Two Juárez police officers guard a crime scene. Mexico’s president has proposed putting local police under the supervision of state police. Criminologists on either side of the border say the proposal ignores the reality that some local police forces, among them Ciudad Juárez and Tijuana, are today more professional than their state counterparts. (Lorne Matalon)
Mexico’s president wants to change his country’s constitution to replace local police with state police. He also wants legal authority to take over municipal governments infiltrated by organized crime.
The move follows disgust in Mexico over a long delay by the federal government to investigate the murders of 43 college students.
Mexico’s Attorney General says the slaughter was committed by drug gang killers working with local police on orders from an elected mayor.
In the Chihuahua state border town of Ojinaga, local police report to the mayor as was the case in Iguala.
Ojinaga Mayor Miguel Carreon says replacing 1800 local police chiefs in Mexico with 32 state police chiefs is a bold idea.
“There are many things that President Peña Nieto is changing in this country,” he explained.
He’s referring not only to police reform proposals but also to education, communications and energy reform.
Peña Nieto has arrested a corrupt teacher union boss, chipped away at telecommunications monopolies and allowed foreign companies in to help restore Mexico underperforning domestic oil and gas sector.
“Most of the time when we got big changes in the country, we get that kind of protest,” he said.
Carreon says legitimate concern over the Iguala slaughter has been highjacked by Mexicans with a host of other, he claims, unrelated concerns.
“They are using the pain of that people of Iguala. They are using what is happening in Iguala to protest.”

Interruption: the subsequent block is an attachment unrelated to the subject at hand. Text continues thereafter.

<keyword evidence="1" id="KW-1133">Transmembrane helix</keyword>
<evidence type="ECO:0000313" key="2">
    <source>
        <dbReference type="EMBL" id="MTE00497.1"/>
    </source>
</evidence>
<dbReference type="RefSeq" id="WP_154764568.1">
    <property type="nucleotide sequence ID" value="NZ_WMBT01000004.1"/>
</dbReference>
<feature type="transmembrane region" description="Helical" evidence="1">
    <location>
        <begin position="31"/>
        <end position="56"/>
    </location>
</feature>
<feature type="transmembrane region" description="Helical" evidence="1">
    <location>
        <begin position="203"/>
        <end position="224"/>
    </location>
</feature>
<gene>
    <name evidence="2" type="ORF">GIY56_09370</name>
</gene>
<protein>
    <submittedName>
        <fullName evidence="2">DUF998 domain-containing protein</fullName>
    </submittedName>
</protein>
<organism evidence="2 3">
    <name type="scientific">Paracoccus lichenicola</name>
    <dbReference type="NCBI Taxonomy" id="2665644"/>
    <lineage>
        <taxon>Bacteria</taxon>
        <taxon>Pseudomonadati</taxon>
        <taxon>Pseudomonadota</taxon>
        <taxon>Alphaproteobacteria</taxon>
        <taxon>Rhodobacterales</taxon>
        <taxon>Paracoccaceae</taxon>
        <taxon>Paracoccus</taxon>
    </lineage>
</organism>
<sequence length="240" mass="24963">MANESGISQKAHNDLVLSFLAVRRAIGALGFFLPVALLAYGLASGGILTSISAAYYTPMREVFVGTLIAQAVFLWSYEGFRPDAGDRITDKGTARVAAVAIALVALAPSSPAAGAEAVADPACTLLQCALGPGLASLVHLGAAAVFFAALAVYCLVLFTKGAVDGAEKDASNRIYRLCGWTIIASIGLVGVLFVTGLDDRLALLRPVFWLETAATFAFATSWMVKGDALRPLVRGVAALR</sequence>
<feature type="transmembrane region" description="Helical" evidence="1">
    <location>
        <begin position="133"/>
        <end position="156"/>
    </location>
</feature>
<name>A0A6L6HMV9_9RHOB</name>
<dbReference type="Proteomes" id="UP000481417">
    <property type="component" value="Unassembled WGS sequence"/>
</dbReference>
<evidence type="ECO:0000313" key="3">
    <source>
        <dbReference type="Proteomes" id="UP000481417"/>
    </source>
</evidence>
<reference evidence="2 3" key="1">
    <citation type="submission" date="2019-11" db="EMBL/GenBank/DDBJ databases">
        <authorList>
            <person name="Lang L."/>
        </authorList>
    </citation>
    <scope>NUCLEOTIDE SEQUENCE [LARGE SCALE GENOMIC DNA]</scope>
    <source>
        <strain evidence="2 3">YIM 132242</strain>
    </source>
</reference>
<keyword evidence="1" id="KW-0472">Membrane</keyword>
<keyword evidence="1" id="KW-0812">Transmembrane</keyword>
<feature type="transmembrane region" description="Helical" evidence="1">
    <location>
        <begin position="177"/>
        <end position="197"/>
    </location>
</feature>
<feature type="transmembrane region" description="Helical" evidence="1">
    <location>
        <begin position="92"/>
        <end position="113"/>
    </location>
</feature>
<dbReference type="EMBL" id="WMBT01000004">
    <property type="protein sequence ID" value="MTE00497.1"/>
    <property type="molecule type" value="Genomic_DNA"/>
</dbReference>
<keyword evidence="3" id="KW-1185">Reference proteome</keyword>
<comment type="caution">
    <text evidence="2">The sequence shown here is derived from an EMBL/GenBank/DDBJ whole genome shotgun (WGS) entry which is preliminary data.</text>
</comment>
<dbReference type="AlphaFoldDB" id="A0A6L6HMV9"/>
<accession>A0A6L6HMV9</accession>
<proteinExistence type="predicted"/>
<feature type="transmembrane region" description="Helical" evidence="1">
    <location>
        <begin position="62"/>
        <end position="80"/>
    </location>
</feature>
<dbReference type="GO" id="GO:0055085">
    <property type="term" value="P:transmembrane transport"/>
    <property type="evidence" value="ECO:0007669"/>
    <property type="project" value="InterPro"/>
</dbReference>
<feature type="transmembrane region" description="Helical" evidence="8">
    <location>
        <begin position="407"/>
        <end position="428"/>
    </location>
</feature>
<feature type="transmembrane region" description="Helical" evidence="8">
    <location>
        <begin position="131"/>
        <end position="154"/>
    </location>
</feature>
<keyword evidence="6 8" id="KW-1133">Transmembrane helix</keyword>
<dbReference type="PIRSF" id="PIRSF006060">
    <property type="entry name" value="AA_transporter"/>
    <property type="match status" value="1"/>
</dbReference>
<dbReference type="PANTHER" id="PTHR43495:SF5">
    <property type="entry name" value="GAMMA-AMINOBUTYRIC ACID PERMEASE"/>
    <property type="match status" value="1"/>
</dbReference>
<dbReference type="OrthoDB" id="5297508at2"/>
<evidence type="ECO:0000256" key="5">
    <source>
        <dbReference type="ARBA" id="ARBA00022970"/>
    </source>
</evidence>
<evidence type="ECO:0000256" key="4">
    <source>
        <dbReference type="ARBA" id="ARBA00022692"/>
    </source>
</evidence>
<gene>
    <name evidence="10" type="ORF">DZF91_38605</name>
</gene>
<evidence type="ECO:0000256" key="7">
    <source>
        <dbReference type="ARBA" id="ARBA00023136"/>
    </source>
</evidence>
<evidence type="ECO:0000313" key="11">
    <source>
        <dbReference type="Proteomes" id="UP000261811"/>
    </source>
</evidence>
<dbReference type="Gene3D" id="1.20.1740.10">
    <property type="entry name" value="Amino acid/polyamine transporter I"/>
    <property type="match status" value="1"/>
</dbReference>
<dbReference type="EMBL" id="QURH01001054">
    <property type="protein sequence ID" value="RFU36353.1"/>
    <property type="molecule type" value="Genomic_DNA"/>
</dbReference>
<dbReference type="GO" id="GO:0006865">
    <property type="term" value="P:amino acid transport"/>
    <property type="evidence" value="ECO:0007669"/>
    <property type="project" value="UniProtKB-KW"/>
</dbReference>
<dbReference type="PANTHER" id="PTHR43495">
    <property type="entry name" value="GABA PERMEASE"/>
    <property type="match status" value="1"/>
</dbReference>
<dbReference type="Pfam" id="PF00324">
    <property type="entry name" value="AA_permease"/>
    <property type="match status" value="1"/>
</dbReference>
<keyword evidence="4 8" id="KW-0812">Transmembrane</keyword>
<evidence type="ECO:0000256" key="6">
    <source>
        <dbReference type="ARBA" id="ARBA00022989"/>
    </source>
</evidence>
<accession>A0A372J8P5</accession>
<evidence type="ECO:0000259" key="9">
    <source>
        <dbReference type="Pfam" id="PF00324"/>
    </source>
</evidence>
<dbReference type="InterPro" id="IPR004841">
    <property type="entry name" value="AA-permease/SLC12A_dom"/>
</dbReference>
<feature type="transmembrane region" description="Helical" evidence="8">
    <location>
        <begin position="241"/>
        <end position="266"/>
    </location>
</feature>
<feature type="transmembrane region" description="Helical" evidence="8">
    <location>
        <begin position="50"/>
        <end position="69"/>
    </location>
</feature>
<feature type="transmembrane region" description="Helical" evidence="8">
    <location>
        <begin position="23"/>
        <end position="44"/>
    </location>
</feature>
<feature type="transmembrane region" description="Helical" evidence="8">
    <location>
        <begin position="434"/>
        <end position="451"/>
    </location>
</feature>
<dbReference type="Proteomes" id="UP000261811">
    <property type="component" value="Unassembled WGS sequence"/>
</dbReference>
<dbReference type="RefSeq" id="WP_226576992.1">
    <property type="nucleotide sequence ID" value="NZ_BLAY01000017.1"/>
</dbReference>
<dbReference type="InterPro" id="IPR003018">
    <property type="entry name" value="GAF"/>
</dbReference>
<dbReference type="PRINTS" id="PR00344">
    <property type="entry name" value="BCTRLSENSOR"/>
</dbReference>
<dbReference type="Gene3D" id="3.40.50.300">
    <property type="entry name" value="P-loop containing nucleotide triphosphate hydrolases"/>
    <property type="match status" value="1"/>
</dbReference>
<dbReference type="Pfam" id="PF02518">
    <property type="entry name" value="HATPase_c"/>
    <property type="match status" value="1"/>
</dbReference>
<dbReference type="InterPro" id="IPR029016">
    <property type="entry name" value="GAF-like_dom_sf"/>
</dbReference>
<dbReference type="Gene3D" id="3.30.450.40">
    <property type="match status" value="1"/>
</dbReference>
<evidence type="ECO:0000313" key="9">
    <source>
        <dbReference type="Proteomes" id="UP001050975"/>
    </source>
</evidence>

That statement – echoed by public figures people who are close to the Mexican president – illustrate what polls show is a disconnect between citizens and their political leaders. The notion that a mayor worked hand in glove with police and organized crime is not new in Mexico. Many here believe Iguala is one image in a tapestry of corruption.
“Things are bad” said Dalia Morelos in Spanish at the plaza in Ojinaga.
She helped organize a candlelight vigil here that ended with university professors walking out in solidarity with protesters. That was in November and the professors have not returned.
‘Plain and simple, police are corrupt,’ she said in Spanish.
She says police reform won’t succeed because people have no confidence in state and federal police.
Across town, clothing manufacturer Salvador Vasquez disagrees.
He says police reform may actually take hold given the way Iguala has galvanized outrage against corruption.
“I think for the first time in so many years, we all Mexicans are united. And this is not going to away like other movements, That’s a big thing because it’s not easy to get a Mexican angry and united and now we are,” he said.
“What Iguala has reminded Mexicans is that there are some really major parts of the foundations of the rule of law in the country that are still very weak,” he said.
“The fact that they haven’ t been able to stand up and say with a single voice how horrible this is has really discredited the political class in the eyes of many Mexicans.”
It’s that same political class that is crafting police reform. And the proposal to rein in local ignores the reality that some municipal police, Tijuana and Ciudad Juárez to name two, are more professional today that their state counterparts.